Powerplant instrumentation in a fixed shaft turboprop engine typically consists of the following basic indicators. [Figure 14-4]
- Torque or horsepower
- Interturbine temperature (ITT)
- Fuel flow
Torque developed by the turbine section is measured by a torque sensor. The torque is then reflected on the instrument panel horsepower gauge calibrated in horsepower times 100. ITT is a measurement of the combustion gas temperature between the first and second stages of the turbine section. The gauge is calibrated in degrees Celsius (°C). Propeller rpm is reflected on a tachometer as a percentage of maximum rpm. Normally, a vernier indicator on the gauge dial indicates rpm in 1 percent graduations as well. The fuel flow indicator indicates fuel flow rate in pounds per hour.
Propeller feathering in a fixed shaft constant-speed turboprop engine is normally accomplished with the condition lever. An engine failure in this type engine, however, results in a serious drag condition due to the large power requirements of the compressor being absorbed by the propeller. This could create a serious airplane control problem in twin-engine airplanes unless the failure is recognized immediately and the affected propeller feathered. For this reason, the fixed shaft turboprop engine is equipped with negative torque sensing (NTS).
NTS is a condition wherein propeller torque drives the engine, and the propeller is automatically driven to high pitch to reduce drag. The function of the negative torque sensing system is to limit the torque the engine can extract from the propeller during windmilling and thereby prevent large drag forces on the airplane. The NTS system causes a movement of the propeller blades automatically toward their feathered position should the engine suddenly lose power while in flight. The NTS system is an emergency backup system in the event of sudden engine failure. It is not a substitution for the feathering device controlled by the condition lever.
Split Shaft/ Free Turbine Engine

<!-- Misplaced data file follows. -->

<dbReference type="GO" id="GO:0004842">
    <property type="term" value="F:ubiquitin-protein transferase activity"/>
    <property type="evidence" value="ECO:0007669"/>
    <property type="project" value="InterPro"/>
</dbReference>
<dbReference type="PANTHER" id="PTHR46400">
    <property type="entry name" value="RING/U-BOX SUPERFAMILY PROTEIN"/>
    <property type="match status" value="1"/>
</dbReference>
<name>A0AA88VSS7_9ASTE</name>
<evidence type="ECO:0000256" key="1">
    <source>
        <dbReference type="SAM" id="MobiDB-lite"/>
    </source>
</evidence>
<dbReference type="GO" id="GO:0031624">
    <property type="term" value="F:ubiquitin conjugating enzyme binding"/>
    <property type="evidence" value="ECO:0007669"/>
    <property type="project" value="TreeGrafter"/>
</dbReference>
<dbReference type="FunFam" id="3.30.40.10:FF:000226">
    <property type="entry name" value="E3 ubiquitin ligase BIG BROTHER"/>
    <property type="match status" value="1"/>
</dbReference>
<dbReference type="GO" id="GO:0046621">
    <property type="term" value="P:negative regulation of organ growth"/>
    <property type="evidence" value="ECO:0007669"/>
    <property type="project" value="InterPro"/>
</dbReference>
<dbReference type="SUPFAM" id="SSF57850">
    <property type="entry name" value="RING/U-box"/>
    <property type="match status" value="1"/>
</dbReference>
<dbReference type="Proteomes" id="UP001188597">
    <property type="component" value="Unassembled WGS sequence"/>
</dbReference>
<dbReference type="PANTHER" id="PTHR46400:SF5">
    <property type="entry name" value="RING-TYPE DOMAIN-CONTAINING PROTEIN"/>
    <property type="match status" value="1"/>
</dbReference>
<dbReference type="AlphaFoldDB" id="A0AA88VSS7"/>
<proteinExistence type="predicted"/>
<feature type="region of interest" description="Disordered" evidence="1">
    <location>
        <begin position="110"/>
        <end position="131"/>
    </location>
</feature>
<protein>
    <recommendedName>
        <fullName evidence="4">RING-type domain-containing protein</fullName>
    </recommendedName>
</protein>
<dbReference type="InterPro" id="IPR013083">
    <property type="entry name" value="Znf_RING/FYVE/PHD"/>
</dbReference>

In a free power-turbine engine, such as the Pratt & Whitney PT-6 engine, the propeller is driven by a separate turbine through reduction gearing. The propeller is not on the same shaft as the basic engine turbine and compressor. [Figure 14-5] Unlike the fixed shaft engine, in the split shaft engine the propeller can be feathered in flight or on the ground with the basic engine still running. The free powerturbine design allows the pilot to select a desired propeller governing rpm, regardless of basic engine rpm.
A typical free power-turbine engine has two independent counter-rotating turbines. One turbine drives the compressor, while the other drives the propeller through a reduction gearbox. The compressor in the basic engine consists of three axial flow compressor stages combined with a single centrifugal compressor stage. The axial and centrifugal stages are assembled on the same shaft and operate as a single unit.
Inlet air enters the engine via a circular plenum near the rear of the engine and flows forward through the successive compressor stages. The flow is directed outward by the centrifugal compressor stage through radial diffusers before entering the combustion chamber, where the flow direction is actually reversed. The gases produced by combustion are once again reversed to expand forward through each turbine stage. After leaving the turbines, the gases are collected in a peripheral exhaust scroll and are discharged to the atmosphere through two exhaust ports near the front of the engine.